The Bronx Defenders Files Suits Against the NYPD and the City of New York for Abuse and Violence Against Black and Brown Families
FOR IMMEDIATE RELEASE
Media Contacts: Michael Paul Jackson, @firstname.lastname@example.org
NEW YORK — Today, The Bronx Defenders filed two lawsuits on behalf of clients challenging police violence and aggression toward Black and brown people. With these cases—and more to come soon—the Impact Litigation Practice is helping clients of The Bronx Defenders demand respect for their fundamental civil rights in policing.
In the first case, Williams v City et al case number 1:23-cv-01670, plaintiff Albert Williams, a sixty-year-old Black man, seeks to recover for injuries he suffered when nine plainclothes officers from the Bronx Narcotics Unit beat him in the street while yelling racial epithets. They punched, kicked, and stomped him repeatedly while he was prone on the ground with his hands behind his back. Then they held him in handcuffs against the back of their van while punching him in the groin and calling him “n*****”. They arrested him on trumped up charges that the prosecutor later entirely dismissed.
This unit has a pattern of lawlessness and violence toward Black and brown people, and the City has responded mostly by doling out huge sums of taxpayer money: In the last ten years, the City paid $23 million to settle claims against Bronx Narcotics, a unit of only about 100 officers. The City paid $300,000 to settle claims just against the one officer involved in beating Mr. Williams whose identity is currently known. Yet the NYPD never disciplined that officer or any of the most sued officers in Bronx Narcotics. Read the complaint here.
The Bronx Defenders represents Mr. Williams with pro bono co-counsel Jake Meiseles and Richad Hirani.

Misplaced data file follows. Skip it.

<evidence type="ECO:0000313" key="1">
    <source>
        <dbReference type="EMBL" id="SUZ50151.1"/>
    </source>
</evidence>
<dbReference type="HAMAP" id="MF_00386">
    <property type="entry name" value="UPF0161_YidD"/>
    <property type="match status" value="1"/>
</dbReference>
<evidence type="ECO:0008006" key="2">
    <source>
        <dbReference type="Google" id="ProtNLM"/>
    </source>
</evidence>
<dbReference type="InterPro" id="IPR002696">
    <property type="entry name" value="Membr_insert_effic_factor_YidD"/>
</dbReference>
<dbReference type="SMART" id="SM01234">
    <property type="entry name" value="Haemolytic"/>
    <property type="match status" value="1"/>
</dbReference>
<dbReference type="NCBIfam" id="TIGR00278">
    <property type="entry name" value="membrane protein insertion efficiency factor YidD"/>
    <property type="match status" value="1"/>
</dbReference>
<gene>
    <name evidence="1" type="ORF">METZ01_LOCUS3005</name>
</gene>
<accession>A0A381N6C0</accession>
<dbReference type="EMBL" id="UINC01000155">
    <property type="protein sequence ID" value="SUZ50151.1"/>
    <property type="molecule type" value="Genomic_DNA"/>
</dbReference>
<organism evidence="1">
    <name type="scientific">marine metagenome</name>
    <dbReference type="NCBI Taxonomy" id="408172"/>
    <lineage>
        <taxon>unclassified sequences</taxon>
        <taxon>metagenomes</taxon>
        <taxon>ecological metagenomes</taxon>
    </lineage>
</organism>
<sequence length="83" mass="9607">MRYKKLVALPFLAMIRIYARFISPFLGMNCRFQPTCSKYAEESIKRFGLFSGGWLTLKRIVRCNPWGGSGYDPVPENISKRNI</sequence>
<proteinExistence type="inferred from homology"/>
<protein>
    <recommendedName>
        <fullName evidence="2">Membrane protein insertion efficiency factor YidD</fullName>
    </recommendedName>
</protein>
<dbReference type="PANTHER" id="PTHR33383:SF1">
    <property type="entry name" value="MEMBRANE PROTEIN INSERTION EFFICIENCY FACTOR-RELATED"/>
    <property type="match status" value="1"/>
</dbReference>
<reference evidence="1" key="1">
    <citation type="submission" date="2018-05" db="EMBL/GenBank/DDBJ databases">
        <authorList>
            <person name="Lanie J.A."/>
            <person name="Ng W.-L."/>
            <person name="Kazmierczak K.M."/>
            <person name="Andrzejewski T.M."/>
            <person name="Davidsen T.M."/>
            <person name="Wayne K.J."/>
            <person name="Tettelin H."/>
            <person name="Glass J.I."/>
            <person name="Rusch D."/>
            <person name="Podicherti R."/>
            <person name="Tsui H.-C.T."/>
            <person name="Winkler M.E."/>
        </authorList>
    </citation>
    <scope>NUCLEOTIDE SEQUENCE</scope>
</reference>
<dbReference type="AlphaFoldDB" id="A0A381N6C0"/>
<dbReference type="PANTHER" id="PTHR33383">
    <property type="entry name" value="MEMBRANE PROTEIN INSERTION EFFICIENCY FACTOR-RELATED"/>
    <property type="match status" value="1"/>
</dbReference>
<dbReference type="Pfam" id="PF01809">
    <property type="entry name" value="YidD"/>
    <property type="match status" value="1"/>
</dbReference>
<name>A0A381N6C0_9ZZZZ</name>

These cases show how the NYPD and the City of New York allow a brushfire of police misconduct to keep burning, at great risk to the safety and lives of Black and brown New Yorkers.
“The officers in these cases did not see the people they targeted as deserving of safety or dignity, which happens too often,” said Kshithij Shrinath, Legal Fellow at the Impact Litigation Practice of The Bronx Defenders. “The police routinely act like they have impunity to be violent and aggressive against Black and brown people because the City and the NYPD have sent them that message.”
“This has to stop because I don’t want what happened to me to happen to my grandchildren,” Mr. Williams said.
In the second case, Lee v. City et al case number 1:23-cv-01697, plaintiff Cheyenne Lee, a woman of Black and Native American ancestry brings suit after ten NYPD officers—at the direction of a Lieutenant on the scene—barged into her home without a warrant and then arrested her without basis when she asked them not to hurt her teenage nephew. The NYPD was responding to a neighbor’s call about an alleged dispute between the nephew and his father, but the police arrived and observed the father to be safe and he told them, repeatedly, he was fine.
Despite this, the officers pushed into the apartment where Ms. Lee lived to help care for her nephew, and, without any reason to believe the nephew posed a threat, three officers drew tasers and approached his bedroom. Fearful—and knowing what can happen to young Black men in these moments—Ms. Lee pleaded with the officers not to tase her “child.” In response, the Lieutenant directed the officers to arrest her.
The officers then fabricated a reason for the arrest to cover up for their misconduct and lied to the prosecutor—lies that are evident from their body camera footage. The prosecutor later dismissed all charges. Read the complaint here.
“Like everyone else, my family and I have the right to feel safe and secure in our own home, but the nine officers who broke into my house violated those rights,” Ms. Lee said. “The NYPD had no reason to barge into my house, arrest me, and terrorize my family. I begged them not to brutalize my nephew, and they punished me for it. I felt like they kidnapped me for standing up for our rights. This kind of treatment must not stand.”
Police aggression against Black and brown people—accepted and condoned by the NYPD—must stop. Violent police misconduct, as experienced by Mr. Williams and Ms. Lee, leads to police killings and, even when no one is killed, to widespread and inter-generational harm.
The Bronx Defenders represents Ms. Lee with pro bono counsel Cleary Gottlieb Steen & Hamilton, LLP.
“We are proud to work with Bronx Defenders to represent a brave plaintiff willing to stand up against police misconduct,” said Lina Bensman, Partner at Cleary Gottlieb.